Looking specifically at the data in the current report,2 regardless of the procedure type, there is an approximate 4-fold increase in mortality comparing the high-volume tertile to the low-volume tertile. Notably, the best mortality rates for myectomy as reported in this article, from their high-volume tertile, are still nearly 10-fold higher than what is seen at HCM centers.8 That even higher-volume centers appear to have a mortality rate that is 10 times greater than what is observed at centers with focused expertise in HCM is an important observation that is worth serious discussion. Indeed, this may underestimate the magnitude of the differences. Based on the data presented, the low-volume centers would expect a procedure-related death for every 6 attempts, while the highest tertile reported here would expect a death for every 26 attempts. Yet, we know from previously published data that HCM centers can go 1500 or more cases without a procedure-related death.8 Six vs 26 is incremental improvement; 26 vs 1500 is improvement measured in magnitudes of order. There should be no debate.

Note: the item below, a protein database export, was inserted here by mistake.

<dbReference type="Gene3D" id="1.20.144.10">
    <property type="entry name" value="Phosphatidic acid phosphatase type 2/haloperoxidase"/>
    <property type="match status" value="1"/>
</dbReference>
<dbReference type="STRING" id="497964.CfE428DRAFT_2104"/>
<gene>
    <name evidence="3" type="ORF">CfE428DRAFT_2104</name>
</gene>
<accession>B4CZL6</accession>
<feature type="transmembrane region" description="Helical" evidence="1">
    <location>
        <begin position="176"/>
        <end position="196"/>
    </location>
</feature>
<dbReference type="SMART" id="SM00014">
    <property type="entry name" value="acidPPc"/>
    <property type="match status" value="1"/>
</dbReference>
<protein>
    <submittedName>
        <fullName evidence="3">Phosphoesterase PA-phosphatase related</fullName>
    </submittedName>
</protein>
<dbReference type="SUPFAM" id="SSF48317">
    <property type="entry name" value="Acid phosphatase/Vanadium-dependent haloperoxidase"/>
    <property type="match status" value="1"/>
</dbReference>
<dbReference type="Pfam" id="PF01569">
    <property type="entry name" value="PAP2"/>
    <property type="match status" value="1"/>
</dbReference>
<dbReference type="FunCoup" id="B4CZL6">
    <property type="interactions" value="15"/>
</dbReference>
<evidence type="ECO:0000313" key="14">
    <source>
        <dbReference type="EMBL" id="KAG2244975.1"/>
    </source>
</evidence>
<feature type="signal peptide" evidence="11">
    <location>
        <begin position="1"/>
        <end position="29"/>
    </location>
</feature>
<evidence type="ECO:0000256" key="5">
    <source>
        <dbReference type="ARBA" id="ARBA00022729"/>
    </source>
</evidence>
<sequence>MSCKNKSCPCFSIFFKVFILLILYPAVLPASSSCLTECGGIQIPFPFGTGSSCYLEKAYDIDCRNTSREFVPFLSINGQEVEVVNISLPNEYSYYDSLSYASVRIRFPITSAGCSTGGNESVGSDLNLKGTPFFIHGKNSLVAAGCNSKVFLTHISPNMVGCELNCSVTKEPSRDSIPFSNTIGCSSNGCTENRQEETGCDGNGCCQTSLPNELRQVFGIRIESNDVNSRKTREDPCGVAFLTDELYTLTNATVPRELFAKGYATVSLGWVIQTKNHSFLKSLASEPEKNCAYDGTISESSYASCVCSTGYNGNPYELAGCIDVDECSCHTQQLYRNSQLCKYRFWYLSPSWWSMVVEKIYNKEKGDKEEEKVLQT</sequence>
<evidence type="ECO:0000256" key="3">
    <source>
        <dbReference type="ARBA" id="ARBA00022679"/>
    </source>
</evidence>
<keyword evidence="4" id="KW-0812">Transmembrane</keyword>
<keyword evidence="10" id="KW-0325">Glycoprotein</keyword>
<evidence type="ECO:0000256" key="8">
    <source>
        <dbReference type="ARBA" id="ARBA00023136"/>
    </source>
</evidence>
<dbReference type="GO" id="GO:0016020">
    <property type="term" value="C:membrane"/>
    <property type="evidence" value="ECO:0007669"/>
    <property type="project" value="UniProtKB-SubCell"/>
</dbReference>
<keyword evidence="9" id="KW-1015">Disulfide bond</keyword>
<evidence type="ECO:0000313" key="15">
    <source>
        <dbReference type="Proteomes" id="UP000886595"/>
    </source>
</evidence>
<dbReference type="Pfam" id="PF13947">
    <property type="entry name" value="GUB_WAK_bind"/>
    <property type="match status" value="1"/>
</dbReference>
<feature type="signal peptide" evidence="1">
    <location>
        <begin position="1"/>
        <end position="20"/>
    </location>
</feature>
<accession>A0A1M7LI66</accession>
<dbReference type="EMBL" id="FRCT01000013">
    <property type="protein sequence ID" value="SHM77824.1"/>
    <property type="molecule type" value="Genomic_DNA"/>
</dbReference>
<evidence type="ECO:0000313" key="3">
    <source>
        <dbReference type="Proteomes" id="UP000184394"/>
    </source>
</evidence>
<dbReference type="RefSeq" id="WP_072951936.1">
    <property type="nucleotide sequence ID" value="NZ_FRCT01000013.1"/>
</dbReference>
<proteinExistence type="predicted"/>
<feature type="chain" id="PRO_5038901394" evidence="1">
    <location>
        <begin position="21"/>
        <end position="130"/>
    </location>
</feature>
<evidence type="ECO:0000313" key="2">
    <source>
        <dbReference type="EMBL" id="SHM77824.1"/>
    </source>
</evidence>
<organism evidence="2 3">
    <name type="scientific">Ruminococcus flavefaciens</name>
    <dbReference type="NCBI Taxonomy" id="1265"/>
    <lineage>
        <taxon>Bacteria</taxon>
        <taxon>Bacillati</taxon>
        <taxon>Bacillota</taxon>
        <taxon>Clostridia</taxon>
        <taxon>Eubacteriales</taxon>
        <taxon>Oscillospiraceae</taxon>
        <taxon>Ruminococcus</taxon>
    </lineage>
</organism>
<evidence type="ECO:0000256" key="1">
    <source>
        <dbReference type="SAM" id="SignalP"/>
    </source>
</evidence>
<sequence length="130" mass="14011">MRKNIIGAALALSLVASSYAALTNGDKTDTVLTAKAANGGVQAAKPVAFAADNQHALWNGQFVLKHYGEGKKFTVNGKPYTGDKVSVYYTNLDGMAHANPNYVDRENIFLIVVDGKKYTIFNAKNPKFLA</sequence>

For years, the cardiology community has recommended and accepted that adults with congenital heart disease should receive their care from regional specialized centers for adults with congenital heart disease.9 Recently, given the wide variability in outcomes following operations for mitral valve disease, a disease and set of procedures that are far more prevalent than HCM, there has been a thoughtful call for these procedures to be restricted to those centers that can demonstrate excellence in benefit and safety.10 Hypertrophic cardiomyopathy has a complexity and prevalence that more closely mimics that of adults with congenital heart disease, but HCM also has important abnormalities of mitral valve function.